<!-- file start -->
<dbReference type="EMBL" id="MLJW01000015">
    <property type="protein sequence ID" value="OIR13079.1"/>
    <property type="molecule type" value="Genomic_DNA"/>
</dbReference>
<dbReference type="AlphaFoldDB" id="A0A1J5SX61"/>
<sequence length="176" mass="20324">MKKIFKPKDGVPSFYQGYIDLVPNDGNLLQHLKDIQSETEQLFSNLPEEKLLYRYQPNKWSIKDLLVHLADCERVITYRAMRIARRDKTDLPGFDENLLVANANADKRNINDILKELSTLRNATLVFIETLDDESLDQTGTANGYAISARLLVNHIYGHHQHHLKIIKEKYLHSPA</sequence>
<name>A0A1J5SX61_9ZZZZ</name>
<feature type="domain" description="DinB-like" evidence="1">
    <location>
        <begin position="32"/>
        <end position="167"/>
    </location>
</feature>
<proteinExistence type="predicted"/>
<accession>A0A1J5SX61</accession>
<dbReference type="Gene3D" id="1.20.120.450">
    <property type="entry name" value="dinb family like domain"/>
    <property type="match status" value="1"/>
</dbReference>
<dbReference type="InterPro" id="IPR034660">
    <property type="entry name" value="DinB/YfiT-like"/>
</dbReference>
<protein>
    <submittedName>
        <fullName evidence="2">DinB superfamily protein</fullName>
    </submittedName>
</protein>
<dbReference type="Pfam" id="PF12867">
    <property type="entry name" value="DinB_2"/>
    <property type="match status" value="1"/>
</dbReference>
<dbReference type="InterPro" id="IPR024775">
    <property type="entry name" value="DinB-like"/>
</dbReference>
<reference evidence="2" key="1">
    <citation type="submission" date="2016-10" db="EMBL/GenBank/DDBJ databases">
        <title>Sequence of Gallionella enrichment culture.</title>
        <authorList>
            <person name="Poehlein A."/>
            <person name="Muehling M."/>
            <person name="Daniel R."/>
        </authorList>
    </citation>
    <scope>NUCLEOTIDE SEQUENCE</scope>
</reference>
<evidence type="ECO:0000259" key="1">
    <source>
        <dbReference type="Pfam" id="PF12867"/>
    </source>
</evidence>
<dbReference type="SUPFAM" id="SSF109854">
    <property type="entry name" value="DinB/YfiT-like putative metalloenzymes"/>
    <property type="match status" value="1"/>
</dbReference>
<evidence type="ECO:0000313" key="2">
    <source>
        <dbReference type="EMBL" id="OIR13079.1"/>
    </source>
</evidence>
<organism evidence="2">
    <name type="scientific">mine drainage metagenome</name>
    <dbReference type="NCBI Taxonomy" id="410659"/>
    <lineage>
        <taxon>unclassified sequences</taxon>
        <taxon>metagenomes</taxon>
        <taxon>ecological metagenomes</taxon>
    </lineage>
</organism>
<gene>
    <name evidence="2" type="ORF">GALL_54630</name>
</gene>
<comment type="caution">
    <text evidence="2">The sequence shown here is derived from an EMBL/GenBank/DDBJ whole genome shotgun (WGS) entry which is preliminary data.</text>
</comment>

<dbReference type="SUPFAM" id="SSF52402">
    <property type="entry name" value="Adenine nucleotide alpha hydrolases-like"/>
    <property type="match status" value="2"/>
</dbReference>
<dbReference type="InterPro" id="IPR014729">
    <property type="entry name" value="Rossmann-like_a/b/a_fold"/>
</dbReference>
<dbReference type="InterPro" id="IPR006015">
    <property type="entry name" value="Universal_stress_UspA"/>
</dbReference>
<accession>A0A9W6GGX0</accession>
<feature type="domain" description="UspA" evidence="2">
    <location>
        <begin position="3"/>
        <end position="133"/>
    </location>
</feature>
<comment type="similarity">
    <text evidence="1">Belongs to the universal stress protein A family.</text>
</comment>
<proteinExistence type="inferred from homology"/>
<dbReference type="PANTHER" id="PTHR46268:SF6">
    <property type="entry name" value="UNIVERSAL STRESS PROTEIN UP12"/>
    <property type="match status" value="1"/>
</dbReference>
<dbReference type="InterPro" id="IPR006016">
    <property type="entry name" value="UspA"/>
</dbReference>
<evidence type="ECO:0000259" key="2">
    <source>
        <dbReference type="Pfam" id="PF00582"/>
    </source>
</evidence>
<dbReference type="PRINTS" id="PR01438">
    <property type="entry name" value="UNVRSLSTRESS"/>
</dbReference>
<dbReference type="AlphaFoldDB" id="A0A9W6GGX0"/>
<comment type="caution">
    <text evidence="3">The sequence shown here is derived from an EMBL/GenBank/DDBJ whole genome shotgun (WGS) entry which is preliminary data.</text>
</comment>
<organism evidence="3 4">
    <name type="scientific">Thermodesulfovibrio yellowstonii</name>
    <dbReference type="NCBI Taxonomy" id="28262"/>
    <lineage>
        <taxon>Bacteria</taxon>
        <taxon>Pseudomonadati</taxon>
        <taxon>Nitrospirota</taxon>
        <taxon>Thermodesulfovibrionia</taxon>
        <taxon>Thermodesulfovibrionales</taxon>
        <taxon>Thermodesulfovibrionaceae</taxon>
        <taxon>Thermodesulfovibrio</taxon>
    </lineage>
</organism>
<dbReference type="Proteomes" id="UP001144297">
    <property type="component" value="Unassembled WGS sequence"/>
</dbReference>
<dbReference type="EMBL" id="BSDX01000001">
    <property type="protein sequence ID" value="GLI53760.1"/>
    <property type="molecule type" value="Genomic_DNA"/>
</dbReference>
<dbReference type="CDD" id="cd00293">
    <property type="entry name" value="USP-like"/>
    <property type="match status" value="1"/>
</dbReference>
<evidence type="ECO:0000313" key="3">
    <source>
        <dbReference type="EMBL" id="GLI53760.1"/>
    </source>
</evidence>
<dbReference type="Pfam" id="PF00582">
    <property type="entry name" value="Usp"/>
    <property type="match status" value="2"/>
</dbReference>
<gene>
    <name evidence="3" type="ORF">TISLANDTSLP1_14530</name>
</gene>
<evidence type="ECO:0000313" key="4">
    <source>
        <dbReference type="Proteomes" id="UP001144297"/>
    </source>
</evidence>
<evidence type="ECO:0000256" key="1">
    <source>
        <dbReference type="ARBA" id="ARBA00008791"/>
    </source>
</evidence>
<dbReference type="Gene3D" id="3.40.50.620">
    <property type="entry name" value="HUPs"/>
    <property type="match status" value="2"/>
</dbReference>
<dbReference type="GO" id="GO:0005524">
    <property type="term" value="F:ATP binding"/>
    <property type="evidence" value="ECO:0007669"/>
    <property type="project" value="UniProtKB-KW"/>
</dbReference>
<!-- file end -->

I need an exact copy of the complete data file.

<dbReference type="EMBL" id="MLJW01000015">
    <property type="protein sequence ID" value="OIR13079.1"/>
    <property type="molecule type" value="Genomic_DNA"/>
</dbReference>
<dbReference type="AlphaFoldDB" id="A0A1J5SX61"/>
<sequence length="176" mass="20324">MKKIFKPKDGVPSFYQGYIDLVPNDGNLLQHLKDIQSETEQLFSNLPEEKLLYRYQPNKWSIKDLLVHLADCERVITYRAMRIARRDKTDLPGFDENLLVANANADKRNINDILKELSTLRNATLVFIETLDDESLDQTGTANGYAISARLLVNHIYGHHQHHLKIIKEKYLHSPA</sequence>
<name>A0A1J5SX61_9ZZZZ</name>
<feature type="domain" description="DinB-like" evidence="1">
    <location>
        <begin position="32"/>
        <end position="167"/>
    </location>
</feature>
<proteinExistence type="predicted"/>
<accession>A0A1J5SX61</accession>
<dbReference type="Gene3D" id="1.20.120.450">
    <property type="entry name" value="dinb family like domain"/>
    <property type="match status" value="1"/>
</dbReference>
<dbReference type="InterPro" id="IPR034660">
    <property type="entry name" value="DinB/YfiT-like"/>
</dbReference>
<protein>
    <submittedName>
        <fullName evidence="2">DinB superfamily protein</fullName>
    </submittedName>
</protein>
<dbReference type="Pfam" id="PF12867">
    <property type="entry name" value="DinB_2"/>
    <property type="match status" value="1"/>
</dbReference>
<dbReference type="InterPro" id="IPR024775">
    <property type="entry name" value="DinB-like"/>
</dbReference>
<reference evidence="2" key="1">
    <citation type="submission" date="2016-10" db="EMBL/GenBank/DDBJ databases">
        <title>Sequence of Gallionella enrichment culture.</title>
        <authorList>
            <person name="Poehlein A."/>
            <person name="Muehling M."/>
            <person name="Daniel R."/>
        </authorList>
    </citation>
    <scope>NUCLEOTIDE SEQUENCE</scope>
</reference>
<evidence type="ECO:0000259" key="1">
    <source>
        <dbReference type="Pfam" id="PF12867"/>
    </source>
</evidence>
<dbReference type="SUPFAM" id="SSF109854">
    <property type="entry name" value="DinB/YfiT-like putative metalloenzymes"/>
    <property type="match status" value="1"/>
</dbReference>
<evidence type="ECO:0000313" key="2">
    <source>
        <dbReference type="EMBL" id="OIR13079.1"/>
    </source>
</evidence>
<organism evidence="2">
    <name type="scientific">mine drainage metagenome</name>
    <dbReference type="NCBI Taxonomy" id="410659"/>
    <lineage>
        <taxon>unclassified sequences</taxon>
        <taxon>metagenomes</taxon>
        <taxon>ecological metagenomes</taxon>
    </lineage>
</organism>
<gene>
    <name evidence="2" type="ORF">GALL_54630</name>
</gene>
<comment type="caution">
    <text evidence="2">The sequence shown here is derived from an EMBL/GenBank/DDBJ whole genome shotgun (WGS) entry which is preliminary data.</text>
</comment>

<dbReference type="SUPFAM" id="SSF52402">
    <property type="entry name" value="Adenine nucleotide alpha hydrolases-like"/>
    <property type="match status" value="2"/>
</dbReference>
<dbReference type="InterPro" id="IPR014729">
    <property type="entry name" value="Rossmann-like_a/b/a_fold"/>
</dbReference>
<dbReference type="InterPro" id="IPR006015">
    <property type="entry name" value="Universal_stress_UspA"/>
</dbReference>
<accession>A0A9W6GGX0</accession>
<feature type="domain" description="UspA" evidence="2">
    <location>
        <begin position="3"/>
        <end position="133"/>
    </location>
</feature>
<comment type="similarity">
    <text evidence="1">Belongs to the universal stress protein A family.</text>
</comment>
<proteinExistence type="inferred from homology"/>
<dbReference type="PANTHER" id="PTHR46268:SF6">
    <property type="entry name" value="UNIVERSAL STRESS PROTEIN UP12"/>
    <property type="match status" value="1"/>
</dbReference>
<dbReference type="InterPro" id="IPR006016">
    <property type="entry name" value="UspA"/>
</dbReference>
<evidence type="ECO:0000259" key="2">
    <source>
        <dbReference type="Pfam" id="PF00582"/>
    </source>
</evidence>
<dbReference type="PRINTS" id="PR01438">
    <property type="entry name" value="UNVRSLSTRESS"/>
</dbReference>
<dbReference type="AlphaFoldDB" id="A0A9W6GGX0"/>
<comment type="caution">
    <text evidence="3">The sequence shown here is derived from an EMBL/GenBank/DDBJ whole genome shotgun (WGS) entry which is preliminary data.</text>
</comment>
<organism evidence="3 4">
    <name type="scientific">Thermodesulfovibrio yellowstonii</name>
    <dbReference type="NCBI Taxonomy" id="28262"/>
    <lineage>
        <taxon>Bacteria</taxon>
        <taxon>Pseudomonadati</taxon>
        <taxon>Nitrospirota</taxon>
        <taxon>Thermodesulfovibrionia</taxon>
        <taxon>Thermodesulfovibrionales</taxon>
        <taxon>Thermodesulfovibrionaceae</taxon>
        <taxon>Thermodesulfovibrio</taxon>
    </lineage>
</organism>
<dbReference type="Proteomes" id="UP001144297">
    <property type="component" value="Unassembled WGS sequence"/>
</dbReference>
<dbReference type="EMBL" id="BSDX01000001">
    <property type="protein sequence ID" value="GLI53760.1"/>
    <property type="molecule type" value="Genomic_DNA"/>
</dbReference>
<dbReference type="CDD" id="cd00293">
    <property type="entry name" value="USP-like"/>
    <property type="match status" value="1"/>
</dbReference>
<evidence type="ECO:0000313" key="3">
    <source>
        <dbReference type="EMBL" id="GLI53760.1"/>
    </source>
</evidence>
<dbReference type="Pfam" id="PF00582">
    <property type="entry name" value="Usp"/>
    <property type="match status" value="2"/>
</dbReference>
<gene>
    <name evidence="3" type="ORF">TISLANDTSLP1_14530</name>
</gene>
<evidence type="ECO:0000313" key="4">
    <source>
        <dbReference type="Proteomes" id="UP001144297"/>
    </source>
</evidence>
<evidence type="ECO:0000256" key="1">
    <source>
        <dbReference type="ARBA" id="ARBA00008791"/>
    </source>
</evidence>
<dbReference type="Gene3D" id="3.40.50.620">
    <property type="entry name" value="HUPs"/>
    <property type="match status" value="2"/>
</dbReference>
<dbReference type="GO" id="GO:0005524">
    <property type="term" value="F:ATP binding"/>
    <property type="evidence" value="ECO:0007669"/>
    <property type="project" value="UniProtKB-KW"/>
</dbReference>